(Received 30 December 2005; accepted 11 December 2006)
| ||Format||Pages||Price|| |
|PDF (276K)||9||$25||  ADD TO CART|
Cite this document
One of the most important aspects of cyclic testing in the laboratory is using samples that are representative of their in-situ conditions. Since undisturbed samples of cohesionless soils are typically too difficult or costly to obtain, reconstituted samples need to be prepared using a method that most closely replicates the in-situ stress, density, and fabric. Research has clearly shown the effect of sample preparation methods on the liquefaction resistance of sands, and it is believed that wet pluviation methods most closely approximate the in-situ fabric of fluvial soils. For pure silts, however, these methods are limited because only very loose samples can be made. This paper introduces a new modified moist tamping method that can be used to reconstitute denser specimens of silt. It was found that samples tamped at an initial saturation level of about 55 % gave comparable cyclic strengths to samples prepared from a slurry and to specimens trimmed from an in-situ block sample. The method can be considered a cost-effective alternative for the liquefaction testing of silts.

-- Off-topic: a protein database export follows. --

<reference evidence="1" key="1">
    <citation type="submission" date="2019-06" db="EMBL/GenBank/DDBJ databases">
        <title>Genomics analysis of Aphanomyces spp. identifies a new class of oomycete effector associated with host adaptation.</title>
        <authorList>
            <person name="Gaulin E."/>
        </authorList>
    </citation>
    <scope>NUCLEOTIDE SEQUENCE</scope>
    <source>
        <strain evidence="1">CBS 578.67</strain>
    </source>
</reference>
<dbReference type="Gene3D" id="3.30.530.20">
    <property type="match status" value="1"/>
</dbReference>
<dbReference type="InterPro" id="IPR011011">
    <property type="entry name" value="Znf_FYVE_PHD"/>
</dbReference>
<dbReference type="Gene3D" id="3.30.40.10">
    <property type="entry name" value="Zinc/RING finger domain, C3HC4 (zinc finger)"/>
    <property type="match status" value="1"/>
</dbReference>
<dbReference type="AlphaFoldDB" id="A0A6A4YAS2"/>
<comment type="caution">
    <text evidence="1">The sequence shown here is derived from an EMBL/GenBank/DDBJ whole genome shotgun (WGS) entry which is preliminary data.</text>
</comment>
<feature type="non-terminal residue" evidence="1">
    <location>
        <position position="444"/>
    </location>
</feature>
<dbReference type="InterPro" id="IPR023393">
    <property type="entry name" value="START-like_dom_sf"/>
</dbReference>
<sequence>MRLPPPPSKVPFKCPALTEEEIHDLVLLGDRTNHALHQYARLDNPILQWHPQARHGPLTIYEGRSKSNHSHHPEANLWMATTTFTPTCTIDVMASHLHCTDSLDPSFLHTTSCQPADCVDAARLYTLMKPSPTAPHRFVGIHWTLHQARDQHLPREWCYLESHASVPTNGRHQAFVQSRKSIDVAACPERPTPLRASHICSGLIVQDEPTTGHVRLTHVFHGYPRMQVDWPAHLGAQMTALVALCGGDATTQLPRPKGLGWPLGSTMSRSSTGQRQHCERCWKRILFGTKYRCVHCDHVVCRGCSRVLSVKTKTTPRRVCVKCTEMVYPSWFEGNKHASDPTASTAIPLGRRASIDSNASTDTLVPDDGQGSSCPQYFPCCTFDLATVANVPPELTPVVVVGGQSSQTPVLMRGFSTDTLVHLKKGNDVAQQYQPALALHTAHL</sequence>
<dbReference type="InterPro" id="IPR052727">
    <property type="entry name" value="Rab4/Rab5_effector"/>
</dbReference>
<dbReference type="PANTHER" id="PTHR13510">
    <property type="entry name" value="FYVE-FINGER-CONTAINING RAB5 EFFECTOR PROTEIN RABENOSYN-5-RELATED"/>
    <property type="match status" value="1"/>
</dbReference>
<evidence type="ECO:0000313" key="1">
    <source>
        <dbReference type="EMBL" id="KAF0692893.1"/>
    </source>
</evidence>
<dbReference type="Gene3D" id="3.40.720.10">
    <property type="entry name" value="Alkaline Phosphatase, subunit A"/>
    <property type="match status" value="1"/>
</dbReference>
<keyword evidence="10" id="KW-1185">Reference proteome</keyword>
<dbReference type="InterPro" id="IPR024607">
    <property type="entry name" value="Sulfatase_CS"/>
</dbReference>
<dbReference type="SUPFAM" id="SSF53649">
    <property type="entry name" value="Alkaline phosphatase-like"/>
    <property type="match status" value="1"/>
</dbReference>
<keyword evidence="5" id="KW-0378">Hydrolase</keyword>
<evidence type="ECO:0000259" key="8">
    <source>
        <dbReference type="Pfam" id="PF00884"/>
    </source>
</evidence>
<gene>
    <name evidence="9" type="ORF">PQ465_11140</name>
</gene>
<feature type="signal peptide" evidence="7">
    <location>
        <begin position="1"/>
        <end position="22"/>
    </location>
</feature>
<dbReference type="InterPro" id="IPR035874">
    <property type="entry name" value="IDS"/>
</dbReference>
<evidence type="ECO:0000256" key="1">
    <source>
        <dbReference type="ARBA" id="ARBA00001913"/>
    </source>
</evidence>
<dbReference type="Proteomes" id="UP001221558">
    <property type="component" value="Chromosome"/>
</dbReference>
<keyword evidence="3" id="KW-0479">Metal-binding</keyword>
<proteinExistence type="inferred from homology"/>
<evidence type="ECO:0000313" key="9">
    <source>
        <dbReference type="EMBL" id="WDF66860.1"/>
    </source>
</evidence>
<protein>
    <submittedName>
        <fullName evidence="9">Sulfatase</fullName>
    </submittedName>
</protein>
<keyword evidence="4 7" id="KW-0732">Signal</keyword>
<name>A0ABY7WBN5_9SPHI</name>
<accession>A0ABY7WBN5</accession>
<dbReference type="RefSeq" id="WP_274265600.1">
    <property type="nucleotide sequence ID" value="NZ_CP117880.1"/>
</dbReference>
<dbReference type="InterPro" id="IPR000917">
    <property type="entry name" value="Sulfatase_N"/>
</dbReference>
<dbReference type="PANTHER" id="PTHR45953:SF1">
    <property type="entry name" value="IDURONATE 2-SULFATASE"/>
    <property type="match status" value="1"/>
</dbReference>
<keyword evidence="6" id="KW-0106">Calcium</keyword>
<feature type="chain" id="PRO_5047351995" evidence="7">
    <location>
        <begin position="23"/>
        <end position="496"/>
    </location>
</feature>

Bradshaw, A. S.
Assistant Professor, Merrimack College, North Andover, MA
Baxter, C. D.P.
Assistant Professor, University of Rhode Island, Kingston, RI
Stock #: GTJ100206